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donor intent has turned into donor demand…

Donor Intent

The culture of philanthropy is constantly changing.  Major gifts continue to impact the bottom line of most nonprofits.  It’s probably why you see so many webinars and sessions at conferences on this subject.  You may be surprised then that some of the largest charities struggle with this revenue channel and don’t have strong major gift programs.  Part of the reason is the time and money needed to invest for dividends paying out in the future.  At the recent Institute of Fundraising’s individual giving conference In London, John Graf of WaterAid said that “millennials are now the majority of the workforce and are becoming middle managers, and we know that being a millennial is about self-empowerment, and about the cause rather than the charity.”

Major gift donors are approached constantly.  It is not uncommon to meet with a potential six-figure donor who may have had a request made the same day.  I’ve told some of my clients that some donors have become experts in being asked.  In some cases, the donor may have sat through more requests than the fundraiser has made.  The donors ask great questions, and with so many charities vying for their dollars they have become clearer on the donor intent.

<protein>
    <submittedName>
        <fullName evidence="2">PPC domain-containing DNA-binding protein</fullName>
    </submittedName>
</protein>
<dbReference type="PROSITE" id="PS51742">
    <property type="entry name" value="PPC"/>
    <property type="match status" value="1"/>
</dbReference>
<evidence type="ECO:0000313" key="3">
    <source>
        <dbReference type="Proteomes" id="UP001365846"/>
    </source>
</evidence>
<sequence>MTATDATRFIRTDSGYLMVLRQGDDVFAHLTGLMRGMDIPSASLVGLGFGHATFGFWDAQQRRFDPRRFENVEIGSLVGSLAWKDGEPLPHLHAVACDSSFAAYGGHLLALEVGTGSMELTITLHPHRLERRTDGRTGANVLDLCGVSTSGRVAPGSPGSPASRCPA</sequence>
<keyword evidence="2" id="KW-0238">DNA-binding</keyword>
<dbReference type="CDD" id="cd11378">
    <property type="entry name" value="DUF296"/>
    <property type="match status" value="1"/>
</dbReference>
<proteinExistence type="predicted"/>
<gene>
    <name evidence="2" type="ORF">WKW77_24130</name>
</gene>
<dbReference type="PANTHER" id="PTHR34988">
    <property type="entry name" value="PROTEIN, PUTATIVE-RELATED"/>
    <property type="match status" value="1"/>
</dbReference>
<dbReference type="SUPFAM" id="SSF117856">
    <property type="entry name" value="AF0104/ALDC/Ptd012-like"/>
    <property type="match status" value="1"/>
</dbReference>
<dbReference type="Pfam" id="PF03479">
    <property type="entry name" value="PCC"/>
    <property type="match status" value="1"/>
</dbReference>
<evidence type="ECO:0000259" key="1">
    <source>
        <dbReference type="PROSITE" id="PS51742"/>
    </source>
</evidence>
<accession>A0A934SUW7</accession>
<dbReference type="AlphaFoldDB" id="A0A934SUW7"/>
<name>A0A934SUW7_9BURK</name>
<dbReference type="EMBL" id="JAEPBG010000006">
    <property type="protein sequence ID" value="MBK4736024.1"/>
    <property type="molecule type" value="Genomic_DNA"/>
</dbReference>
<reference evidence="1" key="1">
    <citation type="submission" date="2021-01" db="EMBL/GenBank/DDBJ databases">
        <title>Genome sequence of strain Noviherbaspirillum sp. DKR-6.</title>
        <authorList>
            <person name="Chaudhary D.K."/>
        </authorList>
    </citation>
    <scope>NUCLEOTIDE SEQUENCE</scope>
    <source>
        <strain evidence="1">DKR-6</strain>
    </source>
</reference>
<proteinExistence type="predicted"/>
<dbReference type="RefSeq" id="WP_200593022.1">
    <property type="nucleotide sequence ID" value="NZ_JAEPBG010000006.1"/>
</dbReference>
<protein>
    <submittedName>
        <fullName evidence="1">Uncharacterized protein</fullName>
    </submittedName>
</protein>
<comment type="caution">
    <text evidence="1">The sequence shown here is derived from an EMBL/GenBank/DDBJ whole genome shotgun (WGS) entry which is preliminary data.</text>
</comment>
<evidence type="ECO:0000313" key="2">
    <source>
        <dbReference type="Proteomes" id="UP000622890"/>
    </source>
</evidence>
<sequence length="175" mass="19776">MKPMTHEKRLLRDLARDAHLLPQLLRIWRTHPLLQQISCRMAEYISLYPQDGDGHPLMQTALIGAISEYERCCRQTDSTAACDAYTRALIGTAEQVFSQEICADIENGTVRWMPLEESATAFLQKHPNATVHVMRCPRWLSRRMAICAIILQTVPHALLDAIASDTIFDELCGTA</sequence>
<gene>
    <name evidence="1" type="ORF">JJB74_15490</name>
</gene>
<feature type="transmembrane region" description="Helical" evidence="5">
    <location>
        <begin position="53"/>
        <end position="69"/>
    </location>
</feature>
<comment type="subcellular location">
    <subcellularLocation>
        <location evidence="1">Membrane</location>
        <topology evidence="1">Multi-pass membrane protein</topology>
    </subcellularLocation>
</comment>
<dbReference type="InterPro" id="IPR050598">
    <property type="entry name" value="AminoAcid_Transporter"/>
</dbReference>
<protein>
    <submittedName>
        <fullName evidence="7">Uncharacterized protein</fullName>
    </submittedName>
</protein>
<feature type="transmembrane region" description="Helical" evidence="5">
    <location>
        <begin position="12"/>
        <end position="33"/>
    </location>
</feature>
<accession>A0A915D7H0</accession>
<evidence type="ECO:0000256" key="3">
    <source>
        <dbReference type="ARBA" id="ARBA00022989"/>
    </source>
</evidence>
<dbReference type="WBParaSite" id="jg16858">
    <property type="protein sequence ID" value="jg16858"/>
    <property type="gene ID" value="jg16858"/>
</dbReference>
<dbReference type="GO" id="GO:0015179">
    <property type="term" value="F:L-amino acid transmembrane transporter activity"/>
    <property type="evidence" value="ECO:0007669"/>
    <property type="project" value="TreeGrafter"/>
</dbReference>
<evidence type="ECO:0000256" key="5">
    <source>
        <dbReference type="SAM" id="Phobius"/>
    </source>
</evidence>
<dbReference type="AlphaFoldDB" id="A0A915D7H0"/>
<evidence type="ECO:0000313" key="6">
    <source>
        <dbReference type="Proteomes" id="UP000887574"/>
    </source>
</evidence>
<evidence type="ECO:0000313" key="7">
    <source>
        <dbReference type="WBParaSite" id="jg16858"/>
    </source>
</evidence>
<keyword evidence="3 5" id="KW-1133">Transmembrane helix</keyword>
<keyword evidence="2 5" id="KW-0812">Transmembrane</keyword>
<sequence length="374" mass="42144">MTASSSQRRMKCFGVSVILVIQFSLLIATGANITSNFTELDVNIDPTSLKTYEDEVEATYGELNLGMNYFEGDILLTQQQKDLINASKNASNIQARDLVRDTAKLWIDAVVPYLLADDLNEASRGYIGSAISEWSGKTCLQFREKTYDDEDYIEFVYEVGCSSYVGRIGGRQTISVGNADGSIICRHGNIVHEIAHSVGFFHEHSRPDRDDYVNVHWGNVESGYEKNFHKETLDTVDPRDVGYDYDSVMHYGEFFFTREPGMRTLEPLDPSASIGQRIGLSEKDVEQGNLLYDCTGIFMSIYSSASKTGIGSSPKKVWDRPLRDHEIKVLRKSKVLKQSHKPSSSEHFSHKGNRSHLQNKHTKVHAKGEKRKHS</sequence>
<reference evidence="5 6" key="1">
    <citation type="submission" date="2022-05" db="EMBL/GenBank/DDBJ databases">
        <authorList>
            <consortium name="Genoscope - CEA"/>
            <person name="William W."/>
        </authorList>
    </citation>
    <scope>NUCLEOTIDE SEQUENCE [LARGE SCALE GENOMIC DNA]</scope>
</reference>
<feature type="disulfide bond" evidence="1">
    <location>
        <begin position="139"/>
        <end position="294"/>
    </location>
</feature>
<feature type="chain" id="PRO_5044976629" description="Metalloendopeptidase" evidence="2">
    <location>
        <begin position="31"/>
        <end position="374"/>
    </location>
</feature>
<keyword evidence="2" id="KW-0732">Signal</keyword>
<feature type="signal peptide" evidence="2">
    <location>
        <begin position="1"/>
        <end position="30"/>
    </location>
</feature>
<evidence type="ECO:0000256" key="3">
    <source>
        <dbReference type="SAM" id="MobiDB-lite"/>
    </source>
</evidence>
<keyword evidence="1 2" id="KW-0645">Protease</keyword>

There is a shift in what we are seeing from what the donors intent is to what the expectations are of the charity.  It is not uncommon for donors to withdraw pledges and matching gifts because the charity has not performed to their liking.  Most astute donors see their gifts as investments and want to ensure that you are being good stewards of the resources.  Failing to do so can lead to a change of mind.

This is a reminder of the importance of clear communication and stewardship of relationships.  Are you updating them on your campaign or current funding initiative?  Do you have a stewardship program to inform and thank your donors?  For some of you, it’s one more thing to do on an already busy schedule, but your current donors are some of your best prospects for the future.


To act lovingly is to begin to feel loving,
and certainly to act joyfully brings joy to others,
which in turn makes one feel joyful.”

Dorothy Day



Written by:  Paul D’Alessandro

Founder and Chairman


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